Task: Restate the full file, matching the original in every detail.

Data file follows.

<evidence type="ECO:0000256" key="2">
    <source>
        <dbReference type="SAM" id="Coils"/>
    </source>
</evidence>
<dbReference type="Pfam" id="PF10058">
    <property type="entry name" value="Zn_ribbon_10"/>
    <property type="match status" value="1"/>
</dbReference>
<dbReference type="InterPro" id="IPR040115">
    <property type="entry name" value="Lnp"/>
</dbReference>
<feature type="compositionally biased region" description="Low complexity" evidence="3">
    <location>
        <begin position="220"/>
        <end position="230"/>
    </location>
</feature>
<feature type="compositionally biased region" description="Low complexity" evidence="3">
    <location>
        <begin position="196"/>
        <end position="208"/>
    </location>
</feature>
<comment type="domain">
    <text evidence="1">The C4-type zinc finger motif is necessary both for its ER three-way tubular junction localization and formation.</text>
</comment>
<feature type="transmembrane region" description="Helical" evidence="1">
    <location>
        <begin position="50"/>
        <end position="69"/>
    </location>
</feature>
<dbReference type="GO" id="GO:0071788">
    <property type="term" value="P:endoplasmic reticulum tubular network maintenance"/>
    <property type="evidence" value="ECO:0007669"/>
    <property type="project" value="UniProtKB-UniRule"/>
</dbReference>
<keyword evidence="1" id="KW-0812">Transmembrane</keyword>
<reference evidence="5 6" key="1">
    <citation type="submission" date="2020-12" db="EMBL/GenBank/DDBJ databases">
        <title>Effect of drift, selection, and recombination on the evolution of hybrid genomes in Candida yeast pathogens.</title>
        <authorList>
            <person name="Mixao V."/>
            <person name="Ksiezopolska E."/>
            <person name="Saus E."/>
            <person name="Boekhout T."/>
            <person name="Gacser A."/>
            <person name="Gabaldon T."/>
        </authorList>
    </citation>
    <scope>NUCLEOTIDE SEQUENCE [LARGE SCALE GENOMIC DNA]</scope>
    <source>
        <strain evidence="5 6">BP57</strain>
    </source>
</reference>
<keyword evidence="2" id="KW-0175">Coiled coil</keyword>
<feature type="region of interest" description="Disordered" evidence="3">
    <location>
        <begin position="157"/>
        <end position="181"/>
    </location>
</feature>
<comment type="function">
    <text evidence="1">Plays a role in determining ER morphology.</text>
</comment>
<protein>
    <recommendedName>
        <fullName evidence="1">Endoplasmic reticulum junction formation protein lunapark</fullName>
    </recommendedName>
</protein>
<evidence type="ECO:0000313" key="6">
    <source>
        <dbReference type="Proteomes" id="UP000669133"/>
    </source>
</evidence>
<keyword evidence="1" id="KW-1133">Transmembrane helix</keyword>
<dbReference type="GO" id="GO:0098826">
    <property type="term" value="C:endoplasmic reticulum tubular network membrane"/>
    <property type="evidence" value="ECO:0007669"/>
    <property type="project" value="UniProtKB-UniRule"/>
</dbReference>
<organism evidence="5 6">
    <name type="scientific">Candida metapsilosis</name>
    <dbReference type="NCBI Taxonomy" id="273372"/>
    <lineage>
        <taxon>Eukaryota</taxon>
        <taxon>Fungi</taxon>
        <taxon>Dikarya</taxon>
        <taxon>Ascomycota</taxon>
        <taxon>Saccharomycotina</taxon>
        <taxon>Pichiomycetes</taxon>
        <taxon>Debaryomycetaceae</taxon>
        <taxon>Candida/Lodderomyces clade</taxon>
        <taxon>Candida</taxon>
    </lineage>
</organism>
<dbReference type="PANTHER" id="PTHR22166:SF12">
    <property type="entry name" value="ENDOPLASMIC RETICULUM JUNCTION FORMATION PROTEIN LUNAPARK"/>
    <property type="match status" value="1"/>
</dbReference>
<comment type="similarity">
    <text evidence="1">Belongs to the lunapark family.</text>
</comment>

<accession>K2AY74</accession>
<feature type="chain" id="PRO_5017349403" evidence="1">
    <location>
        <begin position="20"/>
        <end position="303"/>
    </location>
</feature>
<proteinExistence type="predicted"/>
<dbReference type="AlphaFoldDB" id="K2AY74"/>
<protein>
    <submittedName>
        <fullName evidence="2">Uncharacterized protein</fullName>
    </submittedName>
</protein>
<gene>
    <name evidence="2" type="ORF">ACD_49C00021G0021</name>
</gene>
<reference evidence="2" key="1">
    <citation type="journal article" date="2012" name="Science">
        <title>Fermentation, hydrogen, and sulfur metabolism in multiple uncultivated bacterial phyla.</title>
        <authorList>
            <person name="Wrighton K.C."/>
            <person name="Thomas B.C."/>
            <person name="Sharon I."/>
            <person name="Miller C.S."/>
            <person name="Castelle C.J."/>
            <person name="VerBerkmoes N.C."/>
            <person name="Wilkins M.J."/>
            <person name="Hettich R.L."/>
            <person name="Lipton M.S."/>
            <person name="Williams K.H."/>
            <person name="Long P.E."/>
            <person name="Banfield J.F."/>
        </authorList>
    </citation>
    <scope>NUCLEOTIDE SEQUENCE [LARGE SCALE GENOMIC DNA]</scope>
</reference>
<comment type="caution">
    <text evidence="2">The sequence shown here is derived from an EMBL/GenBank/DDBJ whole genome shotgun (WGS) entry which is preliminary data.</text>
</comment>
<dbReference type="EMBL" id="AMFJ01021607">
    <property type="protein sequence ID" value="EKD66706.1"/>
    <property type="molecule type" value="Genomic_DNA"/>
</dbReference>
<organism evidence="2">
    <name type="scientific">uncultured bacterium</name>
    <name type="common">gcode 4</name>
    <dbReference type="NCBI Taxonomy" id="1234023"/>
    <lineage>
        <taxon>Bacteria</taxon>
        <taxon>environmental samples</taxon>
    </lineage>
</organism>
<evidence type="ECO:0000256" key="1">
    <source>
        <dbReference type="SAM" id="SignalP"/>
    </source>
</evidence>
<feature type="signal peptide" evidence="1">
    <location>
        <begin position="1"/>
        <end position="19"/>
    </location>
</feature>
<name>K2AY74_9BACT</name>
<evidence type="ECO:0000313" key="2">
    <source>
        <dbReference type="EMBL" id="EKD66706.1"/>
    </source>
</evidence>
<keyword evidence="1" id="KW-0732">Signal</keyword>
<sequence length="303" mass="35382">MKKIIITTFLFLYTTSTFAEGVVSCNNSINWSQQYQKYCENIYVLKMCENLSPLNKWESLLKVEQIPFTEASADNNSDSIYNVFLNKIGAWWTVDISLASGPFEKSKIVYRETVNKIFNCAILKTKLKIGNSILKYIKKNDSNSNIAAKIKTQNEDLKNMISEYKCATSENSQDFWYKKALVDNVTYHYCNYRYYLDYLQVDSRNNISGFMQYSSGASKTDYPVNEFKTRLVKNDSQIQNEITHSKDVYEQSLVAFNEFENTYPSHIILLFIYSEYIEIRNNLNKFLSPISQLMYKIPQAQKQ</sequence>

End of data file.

<evidence type="ECO:0000256" key="2">
    <source>
        <dbReference type="SAM" id="Coils"/>
    </source>
</evidence>
<dbReference type="Pfam" id="PF10058">
    <property type="entry name" value="Zn_ribbon_10"/>
    <property type="match status" value="1"/>
</dbReference>
<dbReference type="InterPro" id="IPR040115">
    <property type="entry name" value="Lnp"/>
</dbReference>
<feature type="compositionally biased region" description="Low complexity" evidence="3">
    <location>
        <begin position="220"/>
        <end position="230"/>
    </location>
</feature>
<feature type="compositionally biased region" description="Low complexity" evidence="3">
    <location>
        <begin position="196"/>
        <end position="208"/>
    </location>
</feature>
<comment type="domain">
    <text evidence="1">The C4-type zinc finger motif is necessary both for its ER three-way tubular junction localization and formation.</text>
</comment>
<feature type="transmembrane region" description="Helical" evidence="1">
    <location>
        <begin position="50"/>
        <end position="69"/>
    </location>
</feature>
<dbReference type="GO" id="GO:0071788">
    <property type="term" value="P:endoplasmic reticulum tubular network maintenance"/>
    <property type="evidence" value="ECO:0007669"/>
    <property type="project" value="UniProtKB-UniRule"/>
</dbReference>
<keyword evidence="1" id="KW-0812">Transmembrane</keyword>
<reference evidence="5 6" key="1">
    <citation type="submission" date="2020-12" db="EMBL/GenBank/DDBJ databases">
        <title>Effect of drift, selection, and recombination on the evolution of hybrid genomes in Candida yeast pathogens.</title>
        <authorList>
            <person name="Mixao V."/>
            <person name="Ksiezopolska E."/>
            <person name="Saus E."/>
            <person name="Boekhout T."/>
            <person name="Gacser A."/>
            <person name="Gabaldon T."/>
        </authorList>
    </citation>
    <scope>NUCLEOTIDE SEQUENCE [LARGE SCALE GENOMIC DNA]</scope>
    <source>
        <strain evidence="5 6">BP57</strain>
    </source>
</reference>
<keyword evidence="2" id="KW-0175">Coiled coil</keyword>
<feature type="region of interest" description="Disordered" evidence="3">
    <location>
        <begin position="157"/>
        <end position="181"/>
    </location>
</feature>
<comment type="function">
    <text evidence="1">Plays a role in determining ER morphology.</text>
</comment>
<protein>
    <recommendedName>
        <fullName evidence="1">Endoplasmic reticulum junction formation protein lunapark</fullName>
    </recommendedName>
</protein>
<evidence type="ECO:0000313" key="6">
    <source>
        <dbReference type="Proteomes" id="UP000669133"/>
    </source>
</evidence>
<keyword evidence="1" id="KW-1133">Transmembrane helix</keyword>
<dbReference type="GO" id="GO:0098826">
    <property type="term" value="C:endoplasmic reticulum tubular network membrane"/>
    <property type="evidence" value="ECO:0007669"/>
    <property type="project" value="UniProtKB-UniRule"/>
</dbReference>
<organism evidence="5 6">
    <name type="scientific">Candida metapsilosis</name>
    <dbReference type="NCBI Taxonomy" id="273372"/>
    <lineage>
        <taxon>Eukaryota</taxon>
        <taxon>Fungi</taxon>
        <taxon>Dikarya</taxon>
        <taxon>Ascomycota</taxon>
        <taxon>Saccharomycotina</taxon>
        <taxon>Pichiomycetes</taxon>
        <taxon>Debaryomycetaceae</taxon>
        <taxon>Candida/Lodderomyces clade</taxon>
        <taxon>Candida</taxon>
    </lineage>
</organism>
<dbReference type="PANTHER" id="PTHR22166:SF12">
    <property type="entry name" value="ENDOPLASMIC RETICULUM JUNCTION FORMATION PROTEIN LUNAPARK"/>
    <property type="match status" value="1"/>
</dbReference>
<comment type="similarity">
    <text evidence="1">Belongs to the lunapark family.</text>
</comment>

<accession>K2AY74</accession>
<feature type="chain" id="PRO_5017349403" evidence="1">
    <location>
        <begin position="20"/>
        <end position="303"/>
    </location>
</feature>
<proteinExistence type="predicted"/>
<dbReference type="AlphaFoldDB" id="K2AY74"/>
<protein>
    <submittedName>
        <fullName evidence="2">Uncharacterized protein</fullName>
    </submittedName>
</protein>
<gene>
    <name evidence="2" type="ORF">ACD_49C00021G0021</name>
</gene>
<reference evidence="2" key="1">
    <citation type="journal article" date="2012" name="Science">
        <title>Fermentation, hydrogen, and sulfur metabolism in multiple uncultivated bacterial phyla.</title>
        <authorList>
            <person name="Wrighton K.C."/>
            <person name="Thomas B.C."/>
            <person name="Sharon I."/>
            <person name="Miller C.S."/>
            <person name="Castelle C.J."/>
            <person name="VerBerkmoes N.C."/>
            <person name="Wilkins M.J."/>
            <person name="Hettich R.L."/>
            <person name="Lipton M.S."/>
            <person name="Williams K.H."/>
            <person name="Long P.E."/>
            <person name="Banfield J.F."/>
        </authorList>
    </citation>
    <scope>NUCLEOTIDE SEQUENCE [LARGE SCALE GENOMIC DNA]</scope>
</reference>
<comment type="caution">
    <text evidence="2">The sequence shown here is derived from an EMBL/GenBank/DDBJ whole genome shotgun (WGS) entry which is preliminary data.</text>
</comment>
<dbReference type="EMBL" id="AMFJ01021607">
    <property type="protein sequence ID" value="EKD66706.1"/>
    <property type="molecule type" value="Genomic_DNA"/>
</dbReference>
<organism evidence="2">
    <name type="scientific">uncultured bacterium</name>
    <name type="common">gcode 4</name>
    <dbReference type="NCBI Taxonomy" id="1234023"/>
    <lineage>
        <taxon>Bacteria</taxon>
        <taxon>environmental samples</taxon>
    </lineage>
</organism>
<evidence type="ECO:0000256" key="1">
    <source>
        <dbReference type="SAM" id="SignalP"/>
    </source>
</evidence>
<feature type="signal peptide" evidence="1">
    <location>
        <begin position="1"/>
        <end position="19"/>
    </location>
</feature>
<name>K2AY74_9BACT</name>
<evidence type="ECO:0000313" key="2">
    <source>
        <dbReference type="EMBL" id="EKD66706.1"/>
    </source>
</evidence>
<keyword evidence="1" id="KW-0732">Signal</keyword>
<sequence length="303" mass="35382">MKKIIITTFLFLYTTSTFAEGVVSCNNSINWSQQYQKYCENIYVLKMCENLSPLNKWESLLKVEQIPFTEASADNNSDSIYNVFLNKIGAWWTVDISLASGPFEKSKIVYRETVNKIFNCAILKTKLKIGNSILKYIKKNDSNSNIAAKIKTQNEDLKNMISEYKCATSENSQDFWYKKALVDNVTYHYCNYRYYLDYLQVDSRNNISGFMQYSSGASKTDYPVNEFKTRLVKNDSQIQNEITHSKDVYEQSLVAFNEFENTYPSHIILLFIYSEYIEIRNNLNKFLSPISQLMYKIPQAQKQ</sequence>